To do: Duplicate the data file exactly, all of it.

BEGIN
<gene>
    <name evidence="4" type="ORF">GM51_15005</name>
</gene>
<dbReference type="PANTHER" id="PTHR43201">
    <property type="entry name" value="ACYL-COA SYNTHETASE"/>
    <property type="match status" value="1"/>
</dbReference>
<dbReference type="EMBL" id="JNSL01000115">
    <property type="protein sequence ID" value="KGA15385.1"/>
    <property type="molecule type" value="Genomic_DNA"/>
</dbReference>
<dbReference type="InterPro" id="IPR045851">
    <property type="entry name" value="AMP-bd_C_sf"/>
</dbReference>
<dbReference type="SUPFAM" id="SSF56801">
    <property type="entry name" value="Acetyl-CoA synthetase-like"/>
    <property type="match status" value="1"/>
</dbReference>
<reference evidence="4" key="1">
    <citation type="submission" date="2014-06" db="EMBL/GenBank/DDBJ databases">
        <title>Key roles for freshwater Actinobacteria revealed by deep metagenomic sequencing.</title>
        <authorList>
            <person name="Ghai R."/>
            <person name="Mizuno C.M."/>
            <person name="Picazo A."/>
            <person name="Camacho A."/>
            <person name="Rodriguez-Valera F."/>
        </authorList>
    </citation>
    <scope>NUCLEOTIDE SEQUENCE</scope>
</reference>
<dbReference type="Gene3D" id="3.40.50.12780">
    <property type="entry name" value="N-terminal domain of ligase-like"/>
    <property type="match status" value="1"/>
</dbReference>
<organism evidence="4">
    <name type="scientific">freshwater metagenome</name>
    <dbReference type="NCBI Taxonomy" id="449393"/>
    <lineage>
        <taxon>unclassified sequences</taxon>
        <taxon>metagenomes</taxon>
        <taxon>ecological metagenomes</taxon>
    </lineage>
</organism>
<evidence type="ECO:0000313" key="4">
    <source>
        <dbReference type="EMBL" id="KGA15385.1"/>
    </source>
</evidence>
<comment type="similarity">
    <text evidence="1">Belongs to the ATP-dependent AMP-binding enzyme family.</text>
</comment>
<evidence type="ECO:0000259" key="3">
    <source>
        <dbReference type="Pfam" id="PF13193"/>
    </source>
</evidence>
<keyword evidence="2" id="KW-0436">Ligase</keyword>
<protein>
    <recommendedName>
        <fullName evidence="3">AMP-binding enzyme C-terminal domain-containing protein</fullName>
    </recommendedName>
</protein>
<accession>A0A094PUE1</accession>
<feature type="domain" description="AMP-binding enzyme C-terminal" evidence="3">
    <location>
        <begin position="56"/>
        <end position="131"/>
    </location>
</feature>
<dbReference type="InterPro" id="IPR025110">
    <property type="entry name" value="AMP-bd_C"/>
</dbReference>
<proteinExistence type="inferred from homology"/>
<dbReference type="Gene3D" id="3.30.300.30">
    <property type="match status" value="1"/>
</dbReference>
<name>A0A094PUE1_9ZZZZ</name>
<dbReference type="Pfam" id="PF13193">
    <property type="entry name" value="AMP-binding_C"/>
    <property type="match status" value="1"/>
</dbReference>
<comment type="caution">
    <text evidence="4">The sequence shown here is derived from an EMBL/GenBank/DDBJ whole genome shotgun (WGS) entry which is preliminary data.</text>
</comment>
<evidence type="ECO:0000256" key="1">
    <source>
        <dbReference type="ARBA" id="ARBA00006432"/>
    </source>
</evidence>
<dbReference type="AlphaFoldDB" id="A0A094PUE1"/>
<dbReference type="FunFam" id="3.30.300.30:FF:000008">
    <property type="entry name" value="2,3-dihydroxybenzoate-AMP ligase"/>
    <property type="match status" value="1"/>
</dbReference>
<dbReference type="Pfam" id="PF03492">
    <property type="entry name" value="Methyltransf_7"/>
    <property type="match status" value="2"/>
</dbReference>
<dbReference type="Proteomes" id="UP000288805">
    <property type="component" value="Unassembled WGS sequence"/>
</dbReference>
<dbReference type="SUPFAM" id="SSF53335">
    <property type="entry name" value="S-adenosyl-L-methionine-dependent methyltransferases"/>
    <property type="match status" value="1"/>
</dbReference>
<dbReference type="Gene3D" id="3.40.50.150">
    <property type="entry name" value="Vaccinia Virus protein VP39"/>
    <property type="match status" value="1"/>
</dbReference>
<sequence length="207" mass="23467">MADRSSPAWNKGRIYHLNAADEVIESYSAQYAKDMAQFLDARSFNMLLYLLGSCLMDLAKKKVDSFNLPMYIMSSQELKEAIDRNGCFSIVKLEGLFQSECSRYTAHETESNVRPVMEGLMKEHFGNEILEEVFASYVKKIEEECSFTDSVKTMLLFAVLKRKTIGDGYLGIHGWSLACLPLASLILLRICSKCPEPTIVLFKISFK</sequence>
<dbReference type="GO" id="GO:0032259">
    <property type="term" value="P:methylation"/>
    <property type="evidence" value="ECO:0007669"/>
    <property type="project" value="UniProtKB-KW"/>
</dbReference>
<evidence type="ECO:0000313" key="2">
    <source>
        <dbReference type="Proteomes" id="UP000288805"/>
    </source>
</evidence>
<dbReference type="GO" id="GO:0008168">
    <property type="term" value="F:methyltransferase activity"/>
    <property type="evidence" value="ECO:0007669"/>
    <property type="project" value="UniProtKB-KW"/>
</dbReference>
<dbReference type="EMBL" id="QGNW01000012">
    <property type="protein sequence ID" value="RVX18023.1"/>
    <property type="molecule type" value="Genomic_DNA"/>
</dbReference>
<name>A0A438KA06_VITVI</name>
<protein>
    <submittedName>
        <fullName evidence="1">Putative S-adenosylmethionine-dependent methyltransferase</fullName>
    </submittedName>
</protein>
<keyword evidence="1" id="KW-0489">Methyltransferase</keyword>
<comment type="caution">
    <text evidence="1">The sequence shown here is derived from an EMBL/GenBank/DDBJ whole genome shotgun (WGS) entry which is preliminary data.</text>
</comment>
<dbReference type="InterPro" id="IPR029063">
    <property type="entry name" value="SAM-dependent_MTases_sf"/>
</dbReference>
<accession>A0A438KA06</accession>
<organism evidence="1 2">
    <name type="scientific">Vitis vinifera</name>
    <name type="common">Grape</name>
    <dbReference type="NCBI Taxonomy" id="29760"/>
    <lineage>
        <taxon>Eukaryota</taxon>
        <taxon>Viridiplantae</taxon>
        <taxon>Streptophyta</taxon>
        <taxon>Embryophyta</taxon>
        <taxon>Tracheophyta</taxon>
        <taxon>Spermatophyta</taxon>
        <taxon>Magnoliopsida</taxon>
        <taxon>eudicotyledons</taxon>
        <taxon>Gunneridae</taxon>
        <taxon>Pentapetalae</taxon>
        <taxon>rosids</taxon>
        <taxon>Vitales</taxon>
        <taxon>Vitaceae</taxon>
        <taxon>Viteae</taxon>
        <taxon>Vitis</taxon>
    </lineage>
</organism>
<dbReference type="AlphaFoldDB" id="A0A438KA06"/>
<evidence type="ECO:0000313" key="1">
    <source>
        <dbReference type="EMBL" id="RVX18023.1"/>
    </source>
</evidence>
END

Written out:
<gene>
    <name evidence="4" type="ORF">GM51_15005</name>
</gene>
<dbReference type="PANTHER" id="PTHR43201">
    <property type="entry name" value="ACYL-COA SYNTHETASE"/>
    <property type="match status" value="1"/>
</dbReference>
<dbReference type="EMBL" id="JNSL01000115">
    <property type="protein sequence ID" value="KGA15385.1"/>
    <property type="molecule type" value="Genomic_DNA"/>
</dbReference>
<dbReference type="InterPro" id="IPR045851">
    <property type="entry name" value="AMP-bd_C_sf"/>
</dbReference>
<dbReference type="SUPFAM" id="SSF56801">
    <property type="entry name" value="Acetyl-CoA synthetase-like"/>
    <property type="match status" value="1"/>
</dbReference>
<reference evidence="4" key="1">
    <citation type="submission" date="2014-06" db="EMBL/GenBank/DDBJ databases">
        <title>Key roles for freshwater Actinobacteria revealed by deep metagenomic sequencing.</title>
        <authorList>
            <person name="Ghai R."/>
            <person name="Mizuno C.M."/>
            <person name="Picazo A."/>
            <person name="Camacho A."/>
            <person name="Rodriguez-Valera F."/>
        </authorList>
    </citation>
    <scope>NUCLEOTIDE SEQUENCE</scope>
</reference>
<dbReference type="Gene3D" id="3.40.50.12780">
    <property type="entry name" value="N-terminal domain of ligase-like"/>
    <property type="match status" value="1"/>
</dbReference>
<organism evidence="4">
    <name type="scientific">freshwater metagenome</name>
    <dbReference type="NCBI Taxonomy" id="449393"/>
    <lineage>
        <taxon>unclassified sequences</taxon>
        <taxon>metagenomes</taxon>
        <taxon>ecological metagenomes</taxon>
    </lineage>
</organism>
<evidence type="ECO:0000313" key="4">
    <source>
        <dbReference type="EMBL" id="KGA15385.1"/>
    </source>
</evidence>
<comment type="similarity">
    <text evidence="1">Belongs to the ATP-dependent AMP-binding enzyme family.</text>
</comment>
<evidence type="ECO:0000259" key="3">
    <source>
        <dbReference type="Pfam" id="PF13193"/>
    </source>
</evidence>
<keyword evidence="2" id="KW-0436">Ligase</keyword>
<protein>
    <recommendedName>
        <fullName evidence="3">AMP-binding enzyme C-terminal domain-containing protein</fullName>
    </recommendedName>
</protein>
<accession>A0A094PUE1</accession>
<feature type="domain" description="AMP-binding enzyme C-terminal" evidence="3">
    <location>
        <begin position="56"/>
        <end position="131"/>
    </location>
</feature>
<dbReference type="InterPro" id="IPR025110">
    <property type="entry name" value="AMP-bd_C"/>
</dbReference>
<proteinExistence type="inferred from homology"/>
<dbReference type="Gene3D" id="3.30.300.30">
    <property type="match status" value="1"/>
</dbReference>
<name>A0A094PUE1_9ZZZZ</name>
<dbReference type="Pfam" id="PF13193">
    <property type="entry name" value="AMP-binding_C"/>
    <property type="match status" value="1"/>
</dbReference>
<comment type="caution">
    <text evidence="4">The sequence shown here is derived from an EMBL/GenBank/DDBJ whole genome shotgun (WGS) entry which is preliminary data.</text>
</comment>
<evidence type="ECO:0000256" key="1">
    <source>
        <dbReference type="ARBA" id="ARBA00006432"/>
    </source>
</evidence>
<dbReference type="AlphaFoldDB" id="A0A094PUE1"/>
<dbReference type="FunFam" id="3.30.300.30:FF:000008">
    <property type="entry name" value="2,3-dihydroxybenzoate-AMP ligase"/>
    <property type="match status" value="1"/>
</dbReference>
<dbReference type="Pfam" id="PF03492">
    <property type="entry name" value="Methyltransf_7"/>
    <property type="match status" value="2"/>
</dbReference>
<dbReference type="Proteomes" id="UP000288805">
    <property type="component" value="Unassembled WGS sequence"/>
</dbReference>
<dbReference type="SUPFAM" id="SSF53335">
    <property type="entry name" value="S-adenosyl-L-methionine-dependent methyltransferases"/>
    <property type="match status" value="1"/>
</dbReference>
<dbReference type="Gene3D" id="3.40.50.150">
    <property type="entry name" value="Vaccinia Virus protein VP39"/>
    <property type="match status" value="1"/>
</dbReference>
<sequence length="207" mass="23467">MADRSSPAWNKGRIYHLNAADEVIESYSAQYAKDMAQFLDARSFNMLLYLLGSCLMDLAKKKVDSFNLPMYIMSSQELKEAIDRNGCFSIVKLEGLFQSECSRYTAHETESNVRPVMEGLMKEHFGNEILEEVFASYVKKIEEECSFTDSVKTMLLFAVLKRKTIGDGYLGIHGWSLACLPLASLILLRICSKCPEPTIVLFKISFK</sequence>
<dbReference type="GO" id="GO:0032259">
    <property type="term" value="P:methylation"/>
    <property type="evidence" value="ECO:0007669"/>
    <property type="project" value="UniProtKB-KW"/>
</dbReference>
<evidence type="ECO:0000313" key="2">
    <source>
        <dbReference type="Proteomes" id="UP000288805"/>
    </source>
</evidence>
<dbReference type="GO" id="GO:0008168">
    <property type="term" value="F:methyltransferase activity"/>
    <property type="evidence" value="ECO:0007669"/>
    <property type="project" value="UniProtKB-KW"/>
</dbReference>
<dbReference type="EMBL" id="QGNW01000012">
    <property type="protein sequence ID" value="RVX18023.1"/>
    <property type="molecule type" value="Genomic_DNA"/>
</dbReference>
<name>A0A438KA06_VITVI</name>
<protein>
    <submittedName>
        <fullName evidence="1">Putative S-adenosylmethionine-dependent methyltransferase</fullName>
    </submittedName>
</protein>
<keyword evidence="1" id="KW-0489">Methyltransferase</keyword>
<comment type="caution">
    <text evidence="1">The sequence shown here is derived from an EMBL/GenBank/DDBJ whole genome shotgun (WGS) entry which is preliminary data.</text>
</comment>
<dbReference type="InterPro" id="IPR029063">
    <property type="entry name" value="SAM-dependent_MTases_sf"/>
</dbReference>
<accession>A0A438KA06</accession>
<organism evidence="1 2">
    <name type="scientific">Vitis vinifera</name>
    <name type="common">Grape</name>
    <dbReference type="NCBI Taxonomy" id="29760"/>
    <lineage>
        <taxon>Eukaryota</taxon>
        <taxon>Viridiplantae</taxon>
        <taxon>Streptophyta</taxon>
        <taxon>Embryophyta</taxon>
        <taxon>Tracheophyta</taxon>
        <taxon>Spermatophyta</taxon>
        <taxon>Magnoliopsida</taxon>
        <taxon>eudicotyledons</taxon>
        <taxon>Gunneridae</taxon>
        <taxon>Pentapetalae</taxon>
        <taxon>rosids</taxon>
        <taxon>Vitales</taxon>
        <taxon>Vitaceae</taxon>
        <taxon>Viteae</taxon>
        <taxon>Vitis</taxon>
    </lineage>
</organism>
<dbReference type="AlphaFoldDB" id="A0A438KA06"/>
<evidence type="ECO:0000313" key="1">
    <source>
        <dbReference type="EMBL" id="RVX18023.1"/>
    </source>
</evidence>